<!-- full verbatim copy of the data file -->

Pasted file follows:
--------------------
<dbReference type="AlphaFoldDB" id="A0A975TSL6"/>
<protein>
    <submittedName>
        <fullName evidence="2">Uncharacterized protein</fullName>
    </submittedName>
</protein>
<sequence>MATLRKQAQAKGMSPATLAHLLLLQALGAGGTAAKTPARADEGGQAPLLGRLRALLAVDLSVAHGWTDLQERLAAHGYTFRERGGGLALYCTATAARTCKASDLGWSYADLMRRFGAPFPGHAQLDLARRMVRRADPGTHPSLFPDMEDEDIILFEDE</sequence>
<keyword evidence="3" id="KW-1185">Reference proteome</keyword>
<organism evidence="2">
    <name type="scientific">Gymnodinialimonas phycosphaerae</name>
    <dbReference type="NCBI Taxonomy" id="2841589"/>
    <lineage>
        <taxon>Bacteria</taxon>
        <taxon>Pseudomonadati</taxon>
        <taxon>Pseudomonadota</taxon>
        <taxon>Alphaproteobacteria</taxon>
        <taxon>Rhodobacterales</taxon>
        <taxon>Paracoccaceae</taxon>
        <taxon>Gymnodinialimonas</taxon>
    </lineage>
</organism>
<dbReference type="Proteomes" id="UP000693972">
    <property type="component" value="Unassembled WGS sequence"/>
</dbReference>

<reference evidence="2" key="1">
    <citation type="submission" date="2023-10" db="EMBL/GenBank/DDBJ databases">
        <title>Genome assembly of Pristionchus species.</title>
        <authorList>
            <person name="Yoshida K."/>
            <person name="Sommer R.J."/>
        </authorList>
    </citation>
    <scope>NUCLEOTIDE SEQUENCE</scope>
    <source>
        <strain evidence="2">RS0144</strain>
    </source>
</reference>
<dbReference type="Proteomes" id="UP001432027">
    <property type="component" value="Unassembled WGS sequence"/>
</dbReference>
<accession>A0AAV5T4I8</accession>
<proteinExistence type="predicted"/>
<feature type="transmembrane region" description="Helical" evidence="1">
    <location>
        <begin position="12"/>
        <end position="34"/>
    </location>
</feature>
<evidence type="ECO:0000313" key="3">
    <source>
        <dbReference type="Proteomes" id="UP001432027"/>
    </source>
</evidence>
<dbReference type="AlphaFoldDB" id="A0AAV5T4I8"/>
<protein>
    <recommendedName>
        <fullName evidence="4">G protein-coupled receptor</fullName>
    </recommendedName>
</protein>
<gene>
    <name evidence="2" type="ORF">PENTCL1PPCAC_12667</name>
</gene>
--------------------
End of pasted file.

<dbReference type="AlphaFoldDB" id="A0A975TSL6"/>
<protein>
    <submittedName>
        <fullName evidence="2">Uncharacterized protein</fullName>
    </submittedName>
</protein>
<sequence>MATLRKQAQAKGMSPATLAHLLLLQALGAGGTAAKTPARADEGGQAPLLGRLRALLAVDLSVAHGWTDLQERLAAHGYTFRERGGGLALYCTATAARTCKASDLGWSYADLMRRFGAPFPGHAQLDLARRMVRRADPGTHPSLFPDMEDEDIILFEDE</sequence>
<keyword evidence="3" id="KW-1185">Reference proteome</keyword>
<organism evidence="2">
    <name type="scientific">Gymnodinialimonas phycosphaerae</name>
    <dbReference type="NCBI Taxonomy" id="2841589"/>
    <lineage>
        <taxon>Bacteria</taxon>
        <taxon>Pseudomonadati</taxon>
        <taxon>Pseudomonadota</taxon>
        <taxon>Alphaproteobacteria</taxon>
        <taxon>Rhodobacterales</taxon>
        <taxon>Paracoccaceae</taxon>
        <taxon>Gymnodinialimonas</taxon>
    </lineage>
</organism>
<dbReference type="Proteomes" id="UP000693972">
    <property type="component" value="Unassembled WGS sequence"/>
</dbReference>

<reference evidence="2" key="1">
    <citation type="submission" date="2023-10" db="EMBL/GenBank/DDBJ databases">
        <title>Genome assembly of Pristionchus species.</title>
        <authorList>
            <person name="Yoshida K."/>
            <person name="Sommer R.J."/>
        </authorList>
    </citation>
    <scope>NUCLEOTIDE SEQUENCE</scope>
    <source>
        <strain evidence="2">RS0144</strain>
    </source>
</reference>
<dbReference type="Proteomes" id="UP001432027">
    <property type="component" value="Unassembled WGS sequence"/>
</dbReference>
<accession>A0AAV5T4I8</accession>
<proteinExistence type="predicted"/>
<feature type="transmembrane region" description="Helical" evidence="1">
    <location>
        <begin position="12"/>
        <end position="34"/>
    </location>
</feature>
<evidence type="ECO:0000313" key="3">
    <source>
        <dbReference type="Proteomes" id="UP001432027"/>
    </source>
</evidence>
<dbReference type="AlphaFoldDB" id="A0AAV5T4I8"/>
<protein>
    <recommendedName>
        <fullName evidence="4">G protein-coupled receptor</fullName>
    </recommendedName>
</protein>
<gene>
    <name evidence="2" type="ORF">PENTCL1PPCAC_12667</name>
</gene>